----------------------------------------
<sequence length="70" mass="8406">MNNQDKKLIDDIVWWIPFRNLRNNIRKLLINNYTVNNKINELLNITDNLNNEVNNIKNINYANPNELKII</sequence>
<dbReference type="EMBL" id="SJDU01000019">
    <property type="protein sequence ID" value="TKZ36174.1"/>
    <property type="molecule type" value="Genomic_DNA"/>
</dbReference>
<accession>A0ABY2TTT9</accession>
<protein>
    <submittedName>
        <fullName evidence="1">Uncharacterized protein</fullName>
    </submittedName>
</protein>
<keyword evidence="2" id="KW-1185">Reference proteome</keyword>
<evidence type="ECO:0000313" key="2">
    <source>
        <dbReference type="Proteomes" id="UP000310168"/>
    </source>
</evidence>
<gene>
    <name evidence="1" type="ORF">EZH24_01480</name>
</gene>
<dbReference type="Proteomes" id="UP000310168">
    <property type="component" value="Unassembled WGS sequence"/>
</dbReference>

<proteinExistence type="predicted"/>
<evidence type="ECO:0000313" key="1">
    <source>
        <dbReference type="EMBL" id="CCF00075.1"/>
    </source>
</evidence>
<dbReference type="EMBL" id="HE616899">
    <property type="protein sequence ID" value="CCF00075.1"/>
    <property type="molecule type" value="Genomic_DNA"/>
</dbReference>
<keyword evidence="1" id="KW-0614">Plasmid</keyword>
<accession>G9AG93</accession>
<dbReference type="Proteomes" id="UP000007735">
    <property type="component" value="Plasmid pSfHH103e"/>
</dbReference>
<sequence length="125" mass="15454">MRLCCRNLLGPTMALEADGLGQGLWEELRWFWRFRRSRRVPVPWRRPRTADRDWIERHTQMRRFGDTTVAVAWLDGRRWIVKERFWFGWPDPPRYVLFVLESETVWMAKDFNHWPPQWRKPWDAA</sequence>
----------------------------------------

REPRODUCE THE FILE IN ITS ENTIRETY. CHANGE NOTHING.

<sequence length="70" mass="8406">MNNQDKKLIDDIVWWIPFRNLRNNIRKLLINNYTVNNKINELLNITDNLNNEVNNIKNINYANPNELKII</sequence>
<dbReference type="EMBL" id="SJDU01000019">
    <property type="protein sequence ID" value="TKZ36174.1"/>
    <property type="molecule type" value="Genomic_DNA"/>
</dbReference>
<accession>A0ABY2TTT9</accession>
<protein>
    <submittedName>
        <fullName evidence="1">Uncharacterized protein</fullName>
    </submittedName>
</protein>
<keyword evidence="2" id="KW-1185">Reference proteome</keyword>
<evidence type="ECO:0000313" key="2">
    <source>
        <dbReference type="Proteomes" id="UP000310168"/>
    </source>
</evidence>
<gene>
    <name evidence="1" type="ORF">EZH24_01480</name>
</gene>
<dbReference type="Proteomes" id="UP000310168">
    <property type="component" value="Unassembled WGS sequence"/>
</dbReference>

<proteinExistence type="predicted"/>
<evidence type="ECO:0000313" key="1">
    <source>
        <dbReference type="EMBL" id="CCF00075.1"/>
    </source>
</evidence>
<dbReference type="EMBL" id="HE616899">
    <property type="protein sequence ID" value="CCF00075.1"/>
    <property type="molecule type" value="Genomic_DNA"/>
</dbReference>
<keyword evidence="1" id="KW-0614">Plasmid</keyword>
<accession>G9AG93</accession>
<dbReference type="Proteomes" id="UP000007735">
    <property type="component" value="Plasmid pSfHH103e"/>
</dbReference>
<sequence length="125" mass="15454">MRLCCRNLLGPTMALEADGLGQGLWEELRWFWRFRRSRRVPVPWRRPRTADRDWIERHTQMRRFGDTTVAVAWLDGRRWIVKERFWFGWPDPPRYVLFVLESETVWMAKDFNHWPPQWRKPWDAA</sequence>